This story has nothing to do with anything, just a twitter thread reminded me of this hilarious saga so I thought I’d share. There’s no lesson or point other than it still makes me laugh years later 😊
My daughter Julia loves animals and always says she can’t live in a house without them. I’m a little sensitive to the idea of her not living here because of a traumatic custody battle years ago. I also carry a lot of guilt for accidentally killing one of her hamsters. So, yes, I drove ninety minutes (each way!) to buy her two baby Russian Dwarf Hamsters for her twelfth birthday. They were $10 each. Free hamsters are pretty easy to come by, but Russian Dwarf Hamsters were the only kind she wanted because they can share cages and not eat each other, unlike other hamsters. Animals that don’t eat each other seemed a reasonable birthday request.
She named the little darlings Twilight and Dawn before we even got back in our car for the drive home. I had to admit they had beautiful colouring, these baby boys from the large hamster habitat in the kijiji lady’s home (kijiji = Canadian version of craigslist). It was sad to take them from their family, but kijiji-lady assured me that they were old enough to be weaned at two weeks. It was after my daughter’s birthday already so we didn’t want to wait any longer and made the drive on their 14th day in this world.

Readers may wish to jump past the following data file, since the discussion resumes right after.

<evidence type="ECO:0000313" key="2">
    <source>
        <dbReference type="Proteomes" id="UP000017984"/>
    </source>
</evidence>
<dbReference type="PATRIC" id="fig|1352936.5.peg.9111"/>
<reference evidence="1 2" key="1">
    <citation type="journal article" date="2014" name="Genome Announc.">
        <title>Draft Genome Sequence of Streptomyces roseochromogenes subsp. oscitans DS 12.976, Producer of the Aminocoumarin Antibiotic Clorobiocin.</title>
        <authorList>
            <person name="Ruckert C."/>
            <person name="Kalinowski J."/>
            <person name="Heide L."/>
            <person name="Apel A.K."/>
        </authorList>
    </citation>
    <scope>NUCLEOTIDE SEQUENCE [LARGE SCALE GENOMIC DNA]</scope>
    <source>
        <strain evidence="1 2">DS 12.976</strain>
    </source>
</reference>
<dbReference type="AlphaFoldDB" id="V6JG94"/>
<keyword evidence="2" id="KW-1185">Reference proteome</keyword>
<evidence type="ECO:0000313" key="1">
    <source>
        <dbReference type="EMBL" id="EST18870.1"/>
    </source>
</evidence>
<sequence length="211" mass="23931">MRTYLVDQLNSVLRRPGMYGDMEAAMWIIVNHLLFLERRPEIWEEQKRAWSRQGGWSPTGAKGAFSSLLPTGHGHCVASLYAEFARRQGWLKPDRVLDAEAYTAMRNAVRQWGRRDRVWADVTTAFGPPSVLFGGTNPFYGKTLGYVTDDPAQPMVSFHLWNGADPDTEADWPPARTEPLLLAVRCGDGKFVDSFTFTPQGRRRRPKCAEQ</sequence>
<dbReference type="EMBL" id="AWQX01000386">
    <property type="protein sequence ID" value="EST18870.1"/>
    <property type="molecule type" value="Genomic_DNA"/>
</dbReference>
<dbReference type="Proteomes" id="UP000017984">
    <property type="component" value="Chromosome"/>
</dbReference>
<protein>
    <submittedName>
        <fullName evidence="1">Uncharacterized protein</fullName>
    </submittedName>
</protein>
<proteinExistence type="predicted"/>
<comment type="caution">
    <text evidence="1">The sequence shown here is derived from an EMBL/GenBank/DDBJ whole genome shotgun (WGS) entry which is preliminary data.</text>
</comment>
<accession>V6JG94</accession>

There’s a signal, like the bat signal but with high-pitched squeals of delight, that goes out through neighbourhoods when small animals are brought home. It’s only twelve-year old girls who respond to the squeal, though we all friggin’ hear it. They arrived in gaggles, fawned over Twilight and Dawn, and squealed some more to summon other tweens who may have been underwater or in outer space the first time. I overheard my daughter tell them, “Mom loves these ones so much more than the other ones,” which surprised me because she didn’t even know about my earlier hamster murder. But I did love them more; for some reason I felt very maternal towards them.